When using Hidden Markov Models in Global Localization problems on the prediction step there is a need to calculate the probability of robot's pose given the actions (control u, odometry):

p(Xt|Xt−1, Ut−1)

where xt-1 and ut-1 are the robot's previous pose and control.

There are different tutorials (this one for instance) and articles on the web with the examples, but most of these examples are for the 1D localization problem where action simply equals to 1 if the odometry is perfect.

What if I am considering 2D space? For example in 1D example for time step T=1 I would compute like:

p(Xt = 2 | Xt-1 = 1, Ut = 1) = 1

How should I do the computations for 2D case?


1 Answer 1


Multi-dimensional models

In the 2D case, $x_t$ is a vector with two components (e.g. position in $x$, $y$), but why stop at 2D? Often, the state vector $x_t$ will have your position in two or three dimensions, in addition to velocity and acceleration. Oftentimes we also include angular state in $x_t$ such as the heading and angular rate of change.

Your control is also often multi-dimensional, for example if you have a wheeled robot it could be the velocity of the left and right wheels.

Linear case (Kalman filter!)

Typically we have a model that maps the previous state and control actions to a new state and control action. In the linear, time invariant case, we have matrices $A$ and $B$, and $$x_t = A x_{t-1} + B u_t $$ in this setting we would probably use a Kalman filter to keep track of our belief about the distribution of $x_t$. The Kalman filter is nice because it gives a closed form solution to the estimation problem which is correct if noise/uncertainty is Gaussian.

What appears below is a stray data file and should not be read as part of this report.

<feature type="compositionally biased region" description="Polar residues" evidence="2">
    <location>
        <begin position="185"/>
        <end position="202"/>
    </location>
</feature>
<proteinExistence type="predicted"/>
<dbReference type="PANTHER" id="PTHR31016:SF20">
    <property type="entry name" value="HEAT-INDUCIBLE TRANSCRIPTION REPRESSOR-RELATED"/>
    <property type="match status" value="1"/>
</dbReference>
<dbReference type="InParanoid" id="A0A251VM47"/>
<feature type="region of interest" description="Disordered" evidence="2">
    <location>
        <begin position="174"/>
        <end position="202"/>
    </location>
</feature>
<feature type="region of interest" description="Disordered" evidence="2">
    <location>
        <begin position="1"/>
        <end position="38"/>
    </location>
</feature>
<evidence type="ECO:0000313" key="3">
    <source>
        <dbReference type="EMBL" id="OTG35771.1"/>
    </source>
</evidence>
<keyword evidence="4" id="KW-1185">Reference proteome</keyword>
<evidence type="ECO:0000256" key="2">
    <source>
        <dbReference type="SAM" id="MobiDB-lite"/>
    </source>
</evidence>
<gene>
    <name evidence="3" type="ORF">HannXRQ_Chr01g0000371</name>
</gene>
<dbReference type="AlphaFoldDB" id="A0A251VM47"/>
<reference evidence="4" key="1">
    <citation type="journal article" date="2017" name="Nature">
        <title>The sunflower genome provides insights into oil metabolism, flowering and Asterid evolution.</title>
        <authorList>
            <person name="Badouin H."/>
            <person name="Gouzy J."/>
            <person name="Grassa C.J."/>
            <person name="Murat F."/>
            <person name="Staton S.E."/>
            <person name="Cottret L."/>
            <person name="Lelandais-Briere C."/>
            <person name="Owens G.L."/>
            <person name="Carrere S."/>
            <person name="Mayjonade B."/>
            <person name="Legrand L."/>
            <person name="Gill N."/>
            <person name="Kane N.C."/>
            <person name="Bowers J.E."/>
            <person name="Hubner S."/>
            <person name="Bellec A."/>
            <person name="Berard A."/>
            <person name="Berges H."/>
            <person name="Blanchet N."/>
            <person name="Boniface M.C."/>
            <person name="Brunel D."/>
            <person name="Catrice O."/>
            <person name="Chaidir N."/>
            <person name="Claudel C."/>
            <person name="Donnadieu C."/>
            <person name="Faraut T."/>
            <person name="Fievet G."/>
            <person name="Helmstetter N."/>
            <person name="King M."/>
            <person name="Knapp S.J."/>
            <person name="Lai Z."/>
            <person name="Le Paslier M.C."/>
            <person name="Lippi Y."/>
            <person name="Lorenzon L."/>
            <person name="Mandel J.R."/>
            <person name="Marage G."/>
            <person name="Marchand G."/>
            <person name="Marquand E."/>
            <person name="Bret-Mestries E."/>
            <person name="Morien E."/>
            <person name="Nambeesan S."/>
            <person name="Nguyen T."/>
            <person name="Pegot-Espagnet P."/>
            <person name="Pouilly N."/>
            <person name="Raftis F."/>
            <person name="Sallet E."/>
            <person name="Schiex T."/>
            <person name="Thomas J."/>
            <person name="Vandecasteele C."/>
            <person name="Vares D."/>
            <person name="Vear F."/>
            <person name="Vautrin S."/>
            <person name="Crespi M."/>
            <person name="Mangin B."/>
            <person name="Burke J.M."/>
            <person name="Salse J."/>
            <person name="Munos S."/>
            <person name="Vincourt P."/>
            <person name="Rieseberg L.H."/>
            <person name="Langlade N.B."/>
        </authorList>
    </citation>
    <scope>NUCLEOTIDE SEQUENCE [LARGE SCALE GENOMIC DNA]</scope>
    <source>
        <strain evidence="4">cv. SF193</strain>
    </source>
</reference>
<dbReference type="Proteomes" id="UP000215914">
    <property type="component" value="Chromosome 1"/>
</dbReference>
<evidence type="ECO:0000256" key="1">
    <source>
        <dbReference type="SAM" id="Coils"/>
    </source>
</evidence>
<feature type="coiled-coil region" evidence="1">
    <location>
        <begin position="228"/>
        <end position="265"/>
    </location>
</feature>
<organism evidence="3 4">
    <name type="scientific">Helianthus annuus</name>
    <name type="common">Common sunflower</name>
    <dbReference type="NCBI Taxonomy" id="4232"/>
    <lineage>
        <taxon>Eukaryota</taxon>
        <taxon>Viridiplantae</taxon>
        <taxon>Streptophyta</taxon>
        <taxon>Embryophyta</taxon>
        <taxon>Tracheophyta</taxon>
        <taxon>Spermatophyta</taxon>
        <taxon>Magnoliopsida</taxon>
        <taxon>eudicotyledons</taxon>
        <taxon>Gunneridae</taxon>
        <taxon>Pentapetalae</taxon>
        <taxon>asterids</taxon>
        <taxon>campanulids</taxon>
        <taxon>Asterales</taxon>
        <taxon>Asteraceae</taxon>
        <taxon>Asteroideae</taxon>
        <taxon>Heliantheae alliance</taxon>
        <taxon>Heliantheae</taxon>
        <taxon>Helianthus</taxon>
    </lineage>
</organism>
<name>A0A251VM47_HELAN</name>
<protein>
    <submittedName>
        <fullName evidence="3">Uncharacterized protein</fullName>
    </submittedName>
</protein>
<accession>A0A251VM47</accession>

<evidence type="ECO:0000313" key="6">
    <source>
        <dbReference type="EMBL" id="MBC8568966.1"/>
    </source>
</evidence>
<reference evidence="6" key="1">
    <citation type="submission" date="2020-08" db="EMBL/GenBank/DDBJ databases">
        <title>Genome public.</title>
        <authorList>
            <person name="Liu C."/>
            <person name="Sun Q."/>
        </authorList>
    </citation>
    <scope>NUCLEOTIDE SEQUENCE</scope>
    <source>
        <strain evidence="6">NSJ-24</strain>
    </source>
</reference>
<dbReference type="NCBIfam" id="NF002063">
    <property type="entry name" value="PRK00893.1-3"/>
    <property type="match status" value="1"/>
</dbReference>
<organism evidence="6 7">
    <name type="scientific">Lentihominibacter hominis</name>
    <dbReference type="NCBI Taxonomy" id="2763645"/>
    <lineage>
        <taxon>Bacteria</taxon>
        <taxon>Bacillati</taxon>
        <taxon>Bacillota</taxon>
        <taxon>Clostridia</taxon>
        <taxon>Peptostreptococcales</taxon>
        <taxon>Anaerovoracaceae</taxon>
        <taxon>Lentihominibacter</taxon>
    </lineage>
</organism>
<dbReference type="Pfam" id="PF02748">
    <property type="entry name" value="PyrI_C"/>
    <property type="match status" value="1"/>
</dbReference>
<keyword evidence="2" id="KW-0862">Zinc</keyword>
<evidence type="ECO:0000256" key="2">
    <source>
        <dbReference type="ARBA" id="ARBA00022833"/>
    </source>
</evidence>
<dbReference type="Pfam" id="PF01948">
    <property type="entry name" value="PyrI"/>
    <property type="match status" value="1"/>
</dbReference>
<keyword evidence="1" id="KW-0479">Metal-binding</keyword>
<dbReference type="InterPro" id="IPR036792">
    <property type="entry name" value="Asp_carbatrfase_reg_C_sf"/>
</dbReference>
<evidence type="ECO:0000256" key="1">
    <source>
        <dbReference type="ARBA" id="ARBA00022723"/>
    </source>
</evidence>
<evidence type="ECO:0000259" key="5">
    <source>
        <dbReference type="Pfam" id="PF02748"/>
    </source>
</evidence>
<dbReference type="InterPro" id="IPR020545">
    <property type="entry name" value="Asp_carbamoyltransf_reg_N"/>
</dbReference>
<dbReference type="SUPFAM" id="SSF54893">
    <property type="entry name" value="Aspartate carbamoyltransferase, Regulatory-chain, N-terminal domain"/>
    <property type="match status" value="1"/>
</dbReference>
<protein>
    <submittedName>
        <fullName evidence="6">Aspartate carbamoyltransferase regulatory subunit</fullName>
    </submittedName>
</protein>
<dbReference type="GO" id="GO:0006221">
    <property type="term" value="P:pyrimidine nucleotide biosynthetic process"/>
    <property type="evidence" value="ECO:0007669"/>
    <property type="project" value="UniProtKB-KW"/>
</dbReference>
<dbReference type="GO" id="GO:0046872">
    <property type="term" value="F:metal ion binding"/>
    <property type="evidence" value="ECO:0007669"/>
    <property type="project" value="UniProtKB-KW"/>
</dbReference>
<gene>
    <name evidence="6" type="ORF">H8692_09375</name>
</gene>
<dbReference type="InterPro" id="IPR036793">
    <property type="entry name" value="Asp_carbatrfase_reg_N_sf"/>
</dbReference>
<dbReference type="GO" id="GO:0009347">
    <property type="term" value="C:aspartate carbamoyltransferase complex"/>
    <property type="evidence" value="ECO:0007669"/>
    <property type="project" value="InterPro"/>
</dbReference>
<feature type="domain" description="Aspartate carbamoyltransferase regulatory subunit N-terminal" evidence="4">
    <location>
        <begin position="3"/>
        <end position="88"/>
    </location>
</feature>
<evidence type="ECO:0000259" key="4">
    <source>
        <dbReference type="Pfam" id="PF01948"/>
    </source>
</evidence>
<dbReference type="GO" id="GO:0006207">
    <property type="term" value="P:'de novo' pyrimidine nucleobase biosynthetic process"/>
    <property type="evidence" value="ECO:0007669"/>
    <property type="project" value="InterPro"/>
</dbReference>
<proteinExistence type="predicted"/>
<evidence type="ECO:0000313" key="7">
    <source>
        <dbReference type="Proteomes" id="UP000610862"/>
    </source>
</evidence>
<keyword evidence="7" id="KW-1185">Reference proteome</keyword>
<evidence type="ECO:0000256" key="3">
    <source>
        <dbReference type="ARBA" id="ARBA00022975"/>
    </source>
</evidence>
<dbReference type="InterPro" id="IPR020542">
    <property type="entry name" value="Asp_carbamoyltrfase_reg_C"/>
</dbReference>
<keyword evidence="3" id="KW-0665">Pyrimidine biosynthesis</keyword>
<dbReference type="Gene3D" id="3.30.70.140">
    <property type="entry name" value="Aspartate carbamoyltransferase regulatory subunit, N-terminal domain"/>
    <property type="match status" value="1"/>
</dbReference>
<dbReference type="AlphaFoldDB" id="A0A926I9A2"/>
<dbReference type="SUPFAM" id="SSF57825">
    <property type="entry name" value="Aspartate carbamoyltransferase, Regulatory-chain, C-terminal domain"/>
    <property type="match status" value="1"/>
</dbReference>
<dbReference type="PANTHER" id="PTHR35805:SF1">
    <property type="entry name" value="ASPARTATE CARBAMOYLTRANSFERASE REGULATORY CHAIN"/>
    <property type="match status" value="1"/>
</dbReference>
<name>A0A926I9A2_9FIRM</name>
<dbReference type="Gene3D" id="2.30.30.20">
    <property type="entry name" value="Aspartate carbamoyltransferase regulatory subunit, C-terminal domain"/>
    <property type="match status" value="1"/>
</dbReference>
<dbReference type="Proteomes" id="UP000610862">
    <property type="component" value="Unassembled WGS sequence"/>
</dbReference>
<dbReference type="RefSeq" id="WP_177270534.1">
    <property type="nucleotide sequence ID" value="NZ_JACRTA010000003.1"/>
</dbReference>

More general models

The markov approach (as I understand it) let's us move past these assumptions (linearity and Gaussian noise) by using approximation methods such as particle filters to estimate the belief distribution of our state $x_t$. The markov assumption is saying that we only need the distribution of $x_t$ (and don't need to use the distribution of $x_{t-1},x_{t-2},\dots$) when computing the distribution of $x_{t+1}$. I think the figure on slide 30 of the link you posted illustrates this quite well.

Discrete (small) state space

As for your last question about how to find your belief: it depends on your application. If your state/controls are discrete, and you don't have very many of them, you can explicitly write down all of the transition probabilities $p(x_t \mid x_{t-1}, u_t)$ for every possible $x_t$, $x_{t-1}$ and $u_t$. Then when you do your estimation, you just look up the appropriate value.

Further reading

Typically states are continuous, or there are too many to compute/store every possible transition. If you're just getting started in this, try a Kalman filter and see how that works for you (there are many tutorials on them). If you want to see what else is out there, I recommend the Probabilistic Robotics book, which gives a still quite good overview of different approaches (including Kalman filters) for this localization problem.


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